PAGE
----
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Concourse 2

The subjunctive


The first thing to get right here is the distinction between the subjunctive and the indicative.

  • The subjunctive is used in many languages to express 'unreal' event such as wishes, hopes, fears, judgement, opinion, necessity and so on.  In this regard it is closely related to 'mood' and you should see the sections on this site on modal verbs and conditionals for more in this area.
  • The indicative, with which we are not concerned here, is used to talk about real events and states.

Which of the following is subjunctive and which indicative?  How do you tell?  Click here when you have an answer.

  1. It was important that he be there.

  2. He was there.


Types of subjunctive

There are three:

  1. The subjunctive in that-clauses
    This is the example above.  It is usually formal (arguably not so in American English) and is used to express the speaker's view that something should, must or ought to happen.  (This is sometimes called the 'mandative subjunctive' because it expresses the fact that we are mandating.)  Here are some examples:
    1. I insist that he stay until the end
    2. We recommended that they go to Delphi
    3. I suggested that he visit me
    4. I require he move

    Notice that there are no third-person or past tense-endings on the verbs in these examples.
    English speakers are not obliged to use the subjunctive in these circumstances because the rich modal system allows many alternatives:

    1. He must stay till the end
    2. We recommended that they should visit Delphi
    3. I told him he ought to visit me
    4. He has to move
  1. The subjunctive in fixed expressions
    These are usually left-over chunks of language from the time when English used the subjunctive much more frequently.  Notice that these expressions are often very common and worth teaching as chunks of language rather than troubling learners with the grammatical explanation.  You need to know that; they don't.  Here are some examples:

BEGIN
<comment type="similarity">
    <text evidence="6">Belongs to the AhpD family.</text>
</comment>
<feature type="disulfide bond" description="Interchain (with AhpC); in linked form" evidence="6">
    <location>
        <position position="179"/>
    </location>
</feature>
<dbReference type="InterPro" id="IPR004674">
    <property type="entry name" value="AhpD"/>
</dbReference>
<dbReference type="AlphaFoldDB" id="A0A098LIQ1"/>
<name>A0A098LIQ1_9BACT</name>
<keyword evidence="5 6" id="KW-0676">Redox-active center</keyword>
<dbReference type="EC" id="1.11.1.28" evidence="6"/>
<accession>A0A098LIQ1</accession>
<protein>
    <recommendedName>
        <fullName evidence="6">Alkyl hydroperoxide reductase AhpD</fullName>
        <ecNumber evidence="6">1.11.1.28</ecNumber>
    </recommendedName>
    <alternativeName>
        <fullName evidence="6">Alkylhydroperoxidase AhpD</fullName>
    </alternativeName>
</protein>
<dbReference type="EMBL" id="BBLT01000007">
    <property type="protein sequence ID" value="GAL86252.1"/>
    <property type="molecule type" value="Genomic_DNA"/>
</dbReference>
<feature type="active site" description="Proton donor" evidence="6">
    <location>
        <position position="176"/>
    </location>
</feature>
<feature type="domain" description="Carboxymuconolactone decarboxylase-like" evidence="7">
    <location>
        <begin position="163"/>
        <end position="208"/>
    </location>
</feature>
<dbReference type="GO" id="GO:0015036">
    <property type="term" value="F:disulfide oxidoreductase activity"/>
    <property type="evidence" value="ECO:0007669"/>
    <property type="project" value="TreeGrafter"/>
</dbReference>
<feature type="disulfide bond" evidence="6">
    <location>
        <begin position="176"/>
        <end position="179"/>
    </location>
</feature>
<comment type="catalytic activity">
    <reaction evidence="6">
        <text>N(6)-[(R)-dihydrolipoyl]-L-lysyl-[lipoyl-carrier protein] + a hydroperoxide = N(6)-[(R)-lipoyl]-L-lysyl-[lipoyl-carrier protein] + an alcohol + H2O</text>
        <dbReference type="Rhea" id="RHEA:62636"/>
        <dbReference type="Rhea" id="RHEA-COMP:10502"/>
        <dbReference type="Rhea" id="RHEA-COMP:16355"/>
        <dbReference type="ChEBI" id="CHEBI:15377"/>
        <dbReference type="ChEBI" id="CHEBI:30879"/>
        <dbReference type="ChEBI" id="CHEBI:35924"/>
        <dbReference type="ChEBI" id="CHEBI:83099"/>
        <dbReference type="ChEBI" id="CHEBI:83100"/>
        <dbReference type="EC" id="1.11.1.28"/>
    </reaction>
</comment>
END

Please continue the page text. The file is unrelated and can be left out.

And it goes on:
1. So be it
    2. I will finish come what may
    3. Be that as it may ...
    4. God save England
    5. If need be
    6. Perish the thought
  1. The were and be subjunctive
    This is common in some fixed expressions, following wish, in unreal conditionals and after certain subordinating conjunctions.  Examples include:
  2. If I were you ...
  3. If you were to ask me ...
  4. He speaks to me as if I were a public meeting
  5. I wish I were rich
  6. He used the wrench as if it were a hammer
  7. I arranged for him to help lest the work were / prove too hard

In informal speech, the subjunctive were is often replaced by the indicative form: I wish I was rich etc. but this is not always possible and many would object to *If I was you ... but fewer might argue that I wish he was here is 'wrong'.


It can be argued that the subjunctive occasionally occurs with the verb let in expressions such as
Let it rain.  It won't spoil my day.
Let it snow
(as in the song)
Let him try
It can equally well be argued that this is a semi- or marginal modal verb followed by the simple infinitive.  That's how it is treated on the site in the guide to semi-modal verbs.

That's about it for the subjunctive in modern English.
Other languages make far greater use of the subjunctive.  German and Dutch have two forms of the subjunctive, French, Spanish, Italian and Portuguese make great use of a range of subjunctive forms, as do Celtic languages, Arabic, Hebrew, Greek and Hungarian.
Speakers of these languages in particular need careful teaching of English modal verbs because the subjunctive tenses they employ often take the place of a rich modal system.